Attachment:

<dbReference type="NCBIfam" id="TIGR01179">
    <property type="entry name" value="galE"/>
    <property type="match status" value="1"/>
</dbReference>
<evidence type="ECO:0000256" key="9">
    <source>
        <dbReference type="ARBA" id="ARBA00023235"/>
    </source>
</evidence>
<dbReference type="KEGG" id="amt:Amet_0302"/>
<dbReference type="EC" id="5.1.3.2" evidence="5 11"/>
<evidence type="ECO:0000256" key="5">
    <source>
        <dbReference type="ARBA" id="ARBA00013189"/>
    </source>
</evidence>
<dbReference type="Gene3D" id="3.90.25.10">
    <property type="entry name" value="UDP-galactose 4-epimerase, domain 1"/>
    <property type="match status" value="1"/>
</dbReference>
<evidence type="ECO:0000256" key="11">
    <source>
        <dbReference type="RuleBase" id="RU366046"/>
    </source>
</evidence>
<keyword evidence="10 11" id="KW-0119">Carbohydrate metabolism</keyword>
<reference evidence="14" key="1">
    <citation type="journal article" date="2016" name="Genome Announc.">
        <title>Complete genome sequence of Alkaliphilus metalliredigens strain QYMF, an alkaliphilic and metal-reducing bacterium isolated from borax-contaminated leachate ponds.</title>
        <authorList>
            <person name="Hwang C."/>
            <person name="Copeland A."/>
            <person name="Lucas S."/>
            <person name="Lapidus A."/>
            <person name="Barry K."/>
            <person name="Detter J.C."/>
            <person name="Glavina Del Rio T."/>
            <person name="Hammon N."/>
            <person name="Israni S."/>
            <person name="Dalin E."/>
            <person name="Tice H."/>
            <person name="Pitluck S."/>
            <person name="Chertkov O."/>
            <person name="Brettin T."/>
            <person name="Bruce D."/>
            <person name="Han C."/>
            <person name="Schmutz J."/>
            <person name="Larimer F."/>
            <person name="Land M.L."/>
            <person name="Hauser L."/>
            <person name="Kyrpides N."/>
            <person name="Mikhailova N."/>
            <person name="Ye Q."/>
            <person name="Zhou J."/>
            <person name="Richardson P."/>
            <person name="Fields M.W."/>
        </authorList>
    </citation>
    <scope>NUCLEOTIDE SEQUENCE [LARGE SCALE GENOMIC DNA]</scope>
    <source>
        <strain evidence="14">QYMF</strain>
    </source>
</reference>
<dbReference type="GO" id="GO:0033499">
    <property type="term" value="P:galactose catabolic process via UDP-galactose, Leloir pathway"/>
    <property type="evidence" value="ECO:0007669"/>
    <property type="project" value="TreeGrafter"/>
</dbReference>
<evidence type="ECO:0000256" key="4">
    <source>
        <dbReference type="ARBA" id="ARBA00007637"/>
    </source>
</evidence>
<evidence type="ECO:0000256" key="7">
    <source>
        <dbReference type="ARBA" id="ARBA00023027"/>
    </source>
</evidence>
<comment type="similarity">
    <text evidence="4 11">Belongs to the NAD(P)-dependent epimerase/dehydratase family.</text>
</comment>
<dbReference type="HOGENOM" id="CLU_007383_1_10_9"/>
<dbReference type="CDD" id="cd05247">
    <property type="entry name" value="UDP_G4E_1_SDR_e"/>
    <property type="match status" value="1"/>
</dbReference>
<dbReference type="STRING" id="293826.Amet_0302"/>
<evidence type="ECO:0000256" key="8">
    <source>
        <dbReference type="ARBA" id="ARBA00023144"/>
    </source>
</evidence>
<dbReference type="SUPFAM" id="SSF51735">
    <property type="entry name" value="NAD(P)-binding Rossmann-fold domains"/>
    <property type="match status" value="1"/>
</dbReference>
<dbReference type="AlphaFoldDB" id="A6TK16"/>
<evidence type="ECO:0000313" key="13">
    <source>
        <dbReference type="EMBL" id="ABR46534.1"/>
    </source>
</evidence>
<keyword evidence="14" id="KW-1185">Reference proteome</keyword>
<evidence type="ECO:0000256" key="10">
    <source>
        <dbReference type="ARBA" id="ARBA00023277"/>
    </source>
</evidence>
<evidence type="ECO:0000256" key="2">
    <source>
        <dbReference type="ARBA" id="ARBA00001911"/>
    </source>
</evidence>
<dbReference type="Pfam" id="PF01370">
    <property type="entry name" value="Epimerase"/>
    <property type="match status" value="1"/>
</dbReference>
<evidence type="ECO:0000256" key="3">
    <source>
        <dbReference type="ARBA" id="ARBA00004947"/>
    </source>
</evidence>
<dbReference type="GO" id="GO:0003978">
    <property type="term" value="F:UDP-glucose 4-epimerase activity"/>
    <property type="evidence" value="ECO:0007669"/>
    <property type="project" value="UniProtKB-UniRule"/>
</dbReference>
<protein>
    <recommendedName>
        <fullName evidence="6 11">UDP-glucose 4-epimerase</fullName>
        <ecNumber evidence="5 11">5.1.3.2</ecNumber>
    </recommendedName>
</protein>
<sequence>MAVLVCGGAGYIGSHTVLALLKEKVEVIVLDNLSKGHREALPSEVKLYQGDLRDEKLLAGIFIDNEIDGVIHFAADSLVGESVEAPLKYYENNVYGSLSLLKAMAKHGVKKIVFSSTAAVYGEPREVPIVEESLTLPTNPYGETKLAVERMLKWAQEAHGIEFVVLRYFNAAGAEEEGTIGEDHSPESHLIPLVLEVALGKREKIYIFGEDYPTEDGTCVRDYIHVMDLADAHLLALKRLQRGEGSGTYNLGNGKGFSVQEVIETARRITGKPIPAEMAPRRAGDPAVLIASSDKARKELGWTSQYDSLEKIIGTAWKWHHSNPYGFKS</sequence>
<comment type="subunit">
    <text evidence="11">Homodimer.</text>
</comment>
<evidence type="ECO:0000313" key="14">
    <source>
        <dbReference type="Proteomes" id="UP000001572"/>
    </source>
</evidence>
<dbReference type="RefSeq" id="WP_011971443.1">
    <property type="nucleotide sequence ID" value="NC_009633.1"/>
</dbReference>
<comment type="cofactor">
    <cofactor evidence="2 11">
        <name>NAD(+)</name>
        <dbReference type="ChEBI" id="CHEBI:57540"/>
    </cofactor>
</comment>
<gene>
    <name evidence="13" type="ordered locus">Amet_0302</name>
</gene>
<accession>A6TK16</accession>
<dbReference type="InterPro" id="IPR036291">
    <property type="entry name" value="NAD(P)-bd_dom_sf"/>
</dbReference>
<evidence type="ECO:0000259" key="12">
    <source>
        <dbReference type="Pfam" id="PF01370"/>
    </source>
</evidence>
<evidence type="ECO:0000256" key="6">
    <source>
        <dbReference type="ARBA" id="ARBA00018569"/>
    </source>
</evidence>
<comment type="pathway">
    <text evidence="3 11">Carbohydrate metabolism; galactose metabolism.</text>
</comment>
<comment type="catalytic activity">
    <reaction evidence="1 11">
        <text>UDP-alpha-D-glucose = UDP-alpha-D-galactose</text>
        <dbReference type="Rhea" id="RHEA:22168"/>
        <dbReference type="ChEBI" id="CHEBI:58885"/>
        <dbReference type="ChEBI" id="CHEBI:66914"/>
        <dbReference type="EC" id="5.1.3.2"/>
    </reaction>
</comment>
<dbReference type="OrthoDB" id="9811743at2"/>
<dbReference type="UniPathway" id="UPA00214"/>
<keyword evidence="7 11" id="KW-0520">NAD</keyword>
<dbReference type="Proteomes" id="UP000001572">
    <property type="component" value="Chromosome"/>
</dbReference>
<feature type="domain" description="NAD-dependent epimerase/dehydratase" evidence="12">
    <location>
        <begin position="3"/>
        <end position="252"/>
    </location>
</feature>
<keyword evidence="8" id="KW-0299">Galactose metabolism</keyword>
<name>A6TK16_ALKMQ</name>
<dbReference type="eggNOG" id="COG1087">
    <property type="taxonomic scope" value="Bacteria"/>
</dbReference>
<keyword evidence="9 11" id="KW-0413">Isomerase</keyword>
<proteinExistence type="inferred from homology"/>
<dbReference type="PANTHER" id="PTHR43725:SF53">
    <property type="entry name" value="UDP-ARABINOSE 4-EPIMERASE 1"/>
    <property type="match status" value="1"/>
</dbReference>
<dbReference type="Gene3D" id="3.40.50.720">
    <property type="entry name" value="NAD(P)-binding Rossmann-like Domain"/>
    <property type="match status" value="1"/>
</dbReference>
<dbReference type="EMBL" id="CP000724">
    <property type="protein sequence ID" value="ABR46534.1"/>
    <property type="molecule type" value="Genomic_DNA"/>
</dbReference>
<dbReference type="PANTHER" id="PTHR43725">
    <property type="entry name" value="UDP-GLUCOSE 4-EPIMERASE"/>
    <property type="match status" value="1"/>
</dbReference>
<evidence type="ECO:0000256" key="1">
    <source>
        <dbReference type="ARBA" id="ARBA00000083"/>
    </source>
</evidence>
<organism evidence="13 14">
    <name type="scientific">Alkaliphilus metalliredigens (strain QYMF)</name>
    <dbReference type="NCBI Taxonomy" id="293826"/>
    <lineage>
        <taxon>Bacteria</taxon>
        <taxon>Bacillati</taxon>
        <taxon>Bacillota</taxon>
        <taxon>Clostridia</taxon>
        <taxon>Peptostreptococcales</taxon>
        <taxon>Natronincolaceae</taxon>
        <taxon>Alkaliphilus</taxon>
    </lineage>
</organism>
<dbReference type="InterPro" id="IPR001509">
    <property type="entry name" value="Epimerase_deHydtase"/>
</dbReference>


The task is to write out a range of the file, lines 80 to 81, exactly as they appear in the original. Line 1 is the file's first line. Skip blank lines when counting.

    <text evidence="4 11">Belongs to the NAD(P)-dependent epimerase/dehydratase family.</text>
</comment>